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Gold Coast light rail stage two and Brisbane link unveiled

by Tony Moore

A shorter, cheaper alternative route for the second stage of the Gold Coast’s proposed light rail project has been unveiled which would allow it to connect to the main rail line to Brisbane by Commonwealth Games time.

Prime Minister Tony Abbott a fortnight ago told Premier Annastacia Palaszczuk at COAG he would consider a Commonwealth Games “enhancement” funding package that could include funding for the second stage of the light rail. The first stage has carried more than 6 million passengers between Southport and Broadbeach.

At the Gold Coast University Hospital at Southport on Tuesday deputy premier Jackie Trad and Gold Coast mayor Tom Tate released details of the cheaper, shorter alternative plan and called for tenders for the stage two work. Their submissions will outline a final price to go into the funding submission to Mr Abbott. Gold Coast mayor Tom Tate made his view clear by asking Prime Minister Tony Abbott to look favourably on the new funding submission.  “Tony, don’t be a missing link,” Cr Tate told reporters.
The new stage two light rail route:

  • is only 7.3 km long;
  • requires only eight property resumptions; two full resumptions, six partial resumptions;
  • previous plan involved 70 resumptions;
  • from Gold Coast University Hospital down northside of Smith Street Motorway

 

The new route is seven minutes faster than the previous route which ran down Olsen Avenue and then turning north to Helensvale train station:

  • 11-minute trip from Helensvale station;
  • two park-and-rides with 1400 car spaces;
  • includes three mini-stations along the Helensvale to university link;
  • connects with the existing stage one at Gold Coast University;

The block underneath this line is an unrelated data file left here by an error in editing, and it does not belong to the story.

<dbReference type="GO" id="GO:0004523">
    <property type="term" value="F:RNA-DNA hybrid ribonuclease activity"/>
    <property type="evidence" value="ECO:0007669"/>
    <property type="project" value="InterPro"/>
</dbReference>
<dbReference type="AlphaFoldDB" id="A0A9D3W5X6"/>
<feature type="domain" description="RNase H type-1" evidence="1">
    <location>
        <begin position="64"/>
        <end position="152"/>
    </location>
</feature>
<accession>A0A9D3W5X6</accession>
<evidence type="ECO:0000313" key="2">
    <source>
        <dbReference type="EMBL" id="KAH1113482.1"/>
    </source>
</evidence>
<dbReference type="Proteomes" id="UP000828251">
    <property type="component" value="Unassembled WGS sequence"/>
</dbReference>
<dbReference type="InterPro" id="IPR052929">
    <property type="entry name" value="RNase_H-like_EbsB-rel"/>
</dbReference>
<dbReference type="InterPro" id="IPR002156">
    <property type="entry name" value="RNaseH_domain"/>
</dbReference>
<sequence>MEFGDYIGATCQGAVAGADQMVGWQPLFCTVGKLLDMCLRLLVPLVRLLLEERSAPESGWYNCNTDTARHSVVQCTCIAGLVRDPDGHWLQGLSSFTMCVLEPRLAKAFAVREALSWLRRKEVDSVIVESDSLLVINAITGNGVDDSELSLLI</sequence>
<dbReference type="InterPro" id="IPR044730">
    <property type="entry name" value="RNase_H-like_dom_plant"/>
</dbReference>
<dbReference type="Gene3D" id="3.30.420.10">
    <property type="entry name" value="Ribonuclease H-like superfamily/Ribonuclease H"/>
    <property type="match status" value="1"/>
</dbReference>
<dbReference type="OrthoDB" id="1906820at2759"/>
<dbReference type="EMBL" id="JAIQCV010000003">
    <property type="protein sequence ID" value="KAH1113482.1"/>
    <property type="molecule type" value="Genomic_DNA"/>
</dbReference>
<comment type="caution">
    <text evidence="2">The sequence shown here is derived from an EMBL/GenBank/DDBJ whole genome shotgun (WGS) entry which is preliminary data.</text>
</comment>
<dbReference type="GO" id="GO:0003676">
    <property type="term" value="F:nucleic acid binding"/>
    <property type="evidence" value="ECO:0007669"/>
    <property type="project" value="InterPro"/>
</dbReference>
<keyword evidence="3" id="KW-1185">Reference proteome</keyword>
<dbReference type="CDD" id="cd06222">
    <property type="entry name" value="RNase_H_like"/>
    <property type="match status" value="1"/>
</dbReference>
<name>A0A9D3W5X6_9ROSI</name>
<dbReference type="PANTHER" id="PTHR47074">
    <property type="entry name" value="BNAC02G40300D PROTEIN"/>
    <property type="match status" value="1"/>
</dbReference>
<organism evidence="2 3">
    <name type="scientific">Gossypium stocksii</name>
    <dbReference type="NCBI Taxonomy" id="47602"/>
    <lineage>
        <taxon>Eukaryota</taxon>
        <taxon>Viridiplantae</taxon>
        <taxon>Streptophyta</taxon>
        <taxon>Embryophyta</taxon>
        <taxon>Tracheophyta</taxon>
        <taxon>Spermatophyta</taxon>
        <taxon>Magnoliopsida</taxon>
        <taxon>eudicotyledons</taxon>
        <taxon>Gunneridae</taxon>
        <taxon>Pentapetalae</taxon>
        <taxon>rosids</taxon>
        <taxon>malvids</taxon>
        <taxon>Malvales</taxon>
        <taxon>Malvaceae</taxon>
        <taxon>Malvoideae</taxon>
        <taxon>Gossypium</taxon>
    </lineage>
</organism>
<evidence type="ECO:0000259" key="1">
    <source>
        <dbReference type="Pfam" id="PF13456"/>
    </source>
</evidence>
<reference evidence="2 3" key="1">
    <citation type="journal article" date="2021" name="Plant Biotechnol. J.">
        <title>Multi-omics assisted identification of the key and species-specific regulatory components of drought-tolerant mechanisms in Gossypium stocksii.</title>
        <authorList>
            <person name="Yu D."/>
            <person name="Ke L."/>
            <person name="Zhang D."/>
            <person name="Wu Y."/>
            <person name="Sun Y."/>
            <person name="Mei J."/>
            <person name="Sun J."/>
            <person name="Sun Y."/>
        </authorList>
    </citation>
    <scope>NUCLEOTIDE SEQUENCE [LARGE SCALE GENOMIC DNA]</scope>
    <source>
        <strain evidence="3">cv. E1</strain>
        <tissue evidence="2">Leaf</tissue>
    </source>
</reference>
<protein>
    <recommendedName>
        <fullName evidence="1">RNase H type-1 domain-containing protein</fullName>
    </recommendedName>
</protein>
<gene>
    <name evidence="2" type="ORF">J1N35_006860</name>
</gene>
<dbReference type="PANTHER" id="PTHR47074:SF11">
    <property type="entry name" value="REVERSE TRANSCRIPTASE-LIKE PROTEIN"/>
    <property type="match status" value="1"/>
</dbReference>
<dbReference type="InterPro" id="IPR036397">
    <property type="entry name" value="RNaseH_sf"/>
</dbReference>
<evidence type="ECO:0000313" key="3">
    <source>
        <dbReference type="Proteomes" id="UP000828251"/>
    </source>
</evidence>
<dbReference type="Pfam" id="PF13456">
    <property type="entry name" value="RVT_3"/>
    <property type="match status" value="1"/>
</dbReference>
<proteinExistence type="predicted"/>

• similar look to stage one tram system;
  • construction time is around 108 weeks.

Deputy Premier Jackie Trad said business had three weeks to lodge expressions of interest to complete stage two of Gold Coast’s light rail.
“What it will mean is that there will be a seamless transition from Brisbane particularly to the Commonwealth Games through heavy rail and light rail,” Ms Trad said. “Which is a fantastic thing for the Commonwealth Games.” Ms Trad made it clear that Tuesday’s announcement was “another step along the way.” “What we are doing is seeking a final price for the design and construction of stage two so that we can finalise our submission to the Commonwealth Government in order to secure Commonwealth Government funding.”

 
Source: www.brisbanetimes.com.au

Federal Budget 2015: Toowoomba’s second range crossing gets green light

Toowoomba’s $1.6 billion Second Range Crossing project finally gets the go-ahead in Tuesday’s federal budget with $317 million provided in 2015-16 to let the important freight project begin.

The long-awaited project has been one of Queensland’s highest-profile highway projects since it was developed in the early 2000s and has been subjected to detailed talks between federal and state governments since.

The $1.6 billion project is jointly-funded, with 80 per cent coming from the federal government ($1.285 billion) and 20 per cent from the Queensland Government.